Charleston, baby! Thanks to the free plane tickets I scored by spending an extra hour in Atlanta over a year ago, two girlfriends and I met up in South Carolina just before noon on Thursday. We spent the next three days touring houses, eating, walking plantations, eating, talking to locals, eating, laughing like crazy, and just having a generally good time. Oh, and we also ate a couple of times.
We also talked to some distinctly NON-locals. Our second morning, we drove in (we accidentally picked the single busiest weekend to visit the town, due to 5K people running 5K over an iconic bridge, not to mention thousands of others in town for a big flower show, so all the downtown hotels were booked solid, oops), parked the car at the courthouse, and strolled across the walkway into a famous hotel to pretend we were staying there as we checked out its innards. But the hotel wasn't the only fame we found: my friend Theresa was certain the tiny woman in the gift shop was Susan Lucci--and she was right!
I love that. I love when you are just doing your thing and the unexpected happens. For one, it's simply fun (like last summer when I ran into Richard Simmons at LAX). For another, it feeds my writer's mind. Think of all the stories, especially lately, to do with fairly regular people meeting up with fame. My Week with Marilyn. Midnight in Paris. A novel I read last year, The Actor and the Housewife, by Shannon Hale, comes to mind as well. Little events can be springboards for big ideas. At least for me.
The history in and of Charleston fed my mind, too. (Ha, ha...fed. More food words.) From Fort Sumter to the Edmonston-Alston House and out to Drayton Hall, ideas based people and events sprang into my brain like Jiffy Pop on a hot stove. As did the trip itself; the last night, lying in our beds, exhausted but still talking, I shared with my friends a story idea born on our trip, how ideas like that form for me. I wondered if they see the world that way too. Neither of them writers, they both said absolutely not! It was interesting to hear how the same tours, the same scenery, sparked their minds instead. One, an environmental economist (I got me some smarty-pants friends, yes I do,) thought about the impact of weather on this beautiful city and its irreplaceable architecture. The other, a former teacher and stay-at-home mom and all-around people-person, concentrated on generations of folks who had lived in these houses over the past three centuries and how their lives mirror and differ from our own. (She might not see it, but that strikes me as a writer's perspective too.) I think all three of us were impressed and surprised at how the others interpreted the same basic information. Which is a story idea in and of itself, at least in this writer's imagination.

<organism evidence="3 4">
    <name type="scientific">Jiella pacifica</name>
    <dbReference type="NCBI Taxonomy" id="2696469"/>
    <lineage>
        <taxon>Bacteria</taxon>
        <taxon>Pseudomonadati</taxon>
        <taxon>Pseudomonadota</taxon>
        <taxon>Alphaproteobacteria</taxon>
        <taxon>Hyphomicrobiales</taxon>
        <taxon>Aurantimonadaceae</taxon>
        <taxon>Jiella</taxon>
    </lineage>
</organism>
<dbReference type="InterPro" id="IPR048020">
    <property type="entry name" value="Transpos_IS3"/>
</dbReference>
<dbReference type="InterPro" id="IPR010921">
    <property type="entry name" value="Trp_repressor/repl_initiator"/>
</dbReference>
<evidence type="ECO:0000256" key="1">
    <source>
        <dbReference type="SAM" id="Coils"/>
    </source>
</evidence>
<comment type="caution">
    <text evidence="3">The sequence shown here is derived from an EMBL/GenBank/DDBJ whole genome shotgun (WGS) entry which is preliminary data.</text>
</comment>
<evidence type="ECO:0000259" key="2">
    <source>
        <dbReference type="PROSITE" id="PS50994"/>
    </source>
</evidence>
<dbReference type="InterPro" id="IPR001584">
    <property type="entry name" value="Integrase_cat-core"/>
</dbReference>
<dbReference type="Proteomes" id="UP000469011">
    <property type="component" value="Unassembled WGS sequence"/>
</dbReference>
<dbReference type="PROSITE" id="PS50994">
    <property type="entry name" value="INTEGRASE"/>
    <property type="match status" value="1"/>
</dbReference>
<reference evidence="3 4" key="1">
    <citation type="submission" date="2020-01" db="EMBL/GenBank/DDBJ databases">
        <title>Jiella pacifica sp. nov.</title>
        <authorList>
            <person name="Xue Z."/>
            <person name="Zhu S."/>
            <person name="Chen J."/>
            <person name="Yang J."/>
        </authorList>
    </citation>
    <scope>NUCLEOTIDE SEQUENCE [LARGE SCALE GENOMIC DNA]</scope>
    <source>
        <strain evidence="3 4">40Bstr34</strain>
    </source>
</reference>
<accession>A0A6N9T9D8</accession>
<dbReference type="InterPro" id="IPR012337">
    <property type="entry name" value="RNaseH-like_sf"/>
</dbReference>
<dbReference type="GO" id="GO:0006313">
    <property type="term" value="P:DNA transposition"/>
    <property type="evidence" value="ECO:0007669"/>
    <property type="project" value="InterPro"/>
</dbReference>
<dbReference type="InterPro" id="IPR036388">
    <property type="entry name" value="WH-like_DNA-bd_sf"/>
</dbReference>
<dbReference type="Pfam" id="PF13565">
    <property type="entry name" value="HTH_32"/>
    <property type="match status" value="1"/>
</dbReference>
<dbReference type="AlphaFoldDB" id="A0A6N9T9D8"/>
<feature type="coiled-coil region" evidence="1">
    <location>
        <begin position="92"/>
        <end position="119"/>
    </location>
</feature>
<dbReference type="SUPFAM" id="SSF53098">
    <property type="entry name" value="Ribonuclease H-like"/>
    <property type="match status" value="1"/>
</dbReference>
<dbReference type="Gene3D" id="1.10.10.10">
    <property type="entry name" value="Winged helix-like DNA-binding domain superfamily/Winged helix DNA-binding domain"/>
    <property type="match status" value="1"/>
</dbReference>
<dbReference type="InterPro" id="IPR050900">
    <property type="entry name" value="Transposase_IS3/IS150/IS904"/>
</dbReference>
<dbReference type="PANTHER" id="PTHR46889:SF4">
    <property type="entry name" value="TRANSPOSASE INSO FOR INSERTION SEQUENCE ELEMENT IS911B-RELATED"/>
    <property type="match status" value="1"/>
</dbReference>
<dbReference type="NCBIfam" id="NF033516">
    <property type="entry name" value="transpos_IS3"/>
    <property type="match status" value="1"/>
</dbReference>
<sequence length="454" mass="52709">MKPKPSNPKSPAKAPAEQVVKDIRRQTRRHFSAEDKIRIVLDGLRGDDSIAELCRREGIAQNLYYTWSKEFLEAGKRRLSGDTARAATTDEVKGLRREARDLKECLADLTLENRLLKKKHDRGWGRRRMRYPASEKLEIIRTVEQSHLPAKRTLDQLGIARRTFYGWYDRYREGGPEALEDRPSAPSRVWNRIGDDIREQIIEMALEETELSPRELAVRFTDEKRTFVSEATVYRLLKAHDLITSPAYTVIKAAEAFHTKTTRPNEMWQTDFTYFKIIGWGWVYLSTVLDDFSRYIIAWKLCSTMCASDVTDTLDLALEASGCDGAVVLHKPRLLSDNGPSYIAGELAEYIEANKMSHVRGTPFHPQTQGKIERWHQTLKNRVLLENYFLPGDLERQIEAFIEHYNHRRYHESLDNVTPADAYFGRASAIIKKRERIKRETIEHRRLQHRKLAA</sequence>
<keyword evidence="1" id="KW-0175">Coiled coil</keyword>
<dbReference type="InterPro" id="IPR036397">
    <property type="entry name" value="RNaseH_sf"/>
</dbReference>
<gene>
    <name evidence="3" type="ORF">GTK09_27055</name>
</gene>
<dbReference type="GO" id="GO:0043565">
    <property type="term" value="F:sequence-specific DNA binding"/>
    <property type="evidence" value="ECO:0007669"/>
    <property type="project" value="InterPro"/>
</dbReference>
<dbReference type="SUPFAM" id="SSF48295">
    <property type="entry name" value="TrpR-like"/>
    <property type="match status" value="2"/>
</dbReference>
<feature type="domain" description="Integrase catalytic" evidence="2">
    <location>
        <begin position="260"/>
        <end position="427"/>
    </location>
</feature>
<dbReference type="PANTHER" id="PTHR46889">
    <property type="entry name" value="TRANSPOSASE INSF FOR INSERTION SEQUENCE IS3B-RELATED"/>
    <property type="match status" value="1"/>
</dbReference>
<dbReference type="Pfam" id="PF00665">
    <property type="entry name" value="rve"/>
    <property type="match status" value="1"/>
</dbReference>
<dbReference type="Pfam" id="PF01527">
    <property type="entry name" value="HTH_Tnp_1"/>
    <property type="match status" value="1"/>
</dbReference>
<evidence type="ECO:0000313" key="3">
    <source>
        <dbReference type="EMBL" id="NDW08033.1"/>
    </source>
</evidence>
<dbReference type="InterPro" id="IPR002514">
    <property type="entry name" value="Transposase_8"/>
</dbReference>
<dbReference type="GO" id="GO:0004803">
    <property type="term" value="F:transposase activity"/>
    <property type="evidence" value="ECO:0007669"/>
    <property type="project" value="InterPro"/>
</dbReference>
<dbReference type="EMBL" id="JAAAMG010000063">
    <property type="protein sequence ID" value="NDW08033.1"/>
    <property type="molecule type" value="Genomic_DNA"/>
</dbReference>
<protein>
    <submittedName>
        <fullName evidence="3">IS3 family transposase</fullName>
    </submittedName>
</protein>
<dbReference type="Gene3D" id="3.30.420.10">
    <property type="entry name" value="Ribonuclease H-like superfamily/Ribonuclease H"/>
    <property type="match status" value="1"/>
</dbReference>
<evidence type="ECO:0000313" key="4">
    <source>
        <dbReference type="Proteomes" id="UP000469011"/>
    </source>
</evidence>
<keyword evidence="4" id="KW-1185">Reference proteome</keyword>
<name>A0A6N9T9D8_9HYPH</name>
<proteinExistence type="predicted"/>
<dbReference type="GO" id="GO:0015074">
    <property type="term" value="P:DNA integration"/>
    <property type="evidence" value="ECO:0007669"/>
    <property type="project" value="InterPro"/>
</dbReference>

I also got to finally meet a woman I've considered a friend for over seven years. (That's us above; she's a lawyer, another smart cookie.) I linked up with her via a message board when my kids were still short and hers were still eggs, but this was the first time we've seen each other face to face. Her husband, a native of the place, shuddered when we proposed a tourist trap restaurant. She, a newcomer who has only lived there thirty years, took us instead to a couple places visitors miss and locals adore, and we devoured every bite. The four of us enjoyed two meals and thousands of words together, feeding my imagination as well as my belly and heart.
It was wonderful. Fun, educational, exhilarating, delicious, restful, I could lay on the adjectives and vowels for hours. But you know what? I won't. Want to know why? Because that renewal, what we writers, we women, we human beings all need from time to time, has me ready to pour out adjectives and verbs and nouns. I'm freshly excited about my WIP, and so the rest of my energy and words will go to that.
And it only took me about thirty thousand calories to get there. (Shrimp and grits! She-crab soup! Scallops and corn risotto! Coconut- and strawberry- and chocolate dome cake, oh my!) Maybe I should throw in a walk with the dog, come to think of it. It will be good for both of us, and besides, who knows what great ideas will come as we stroll?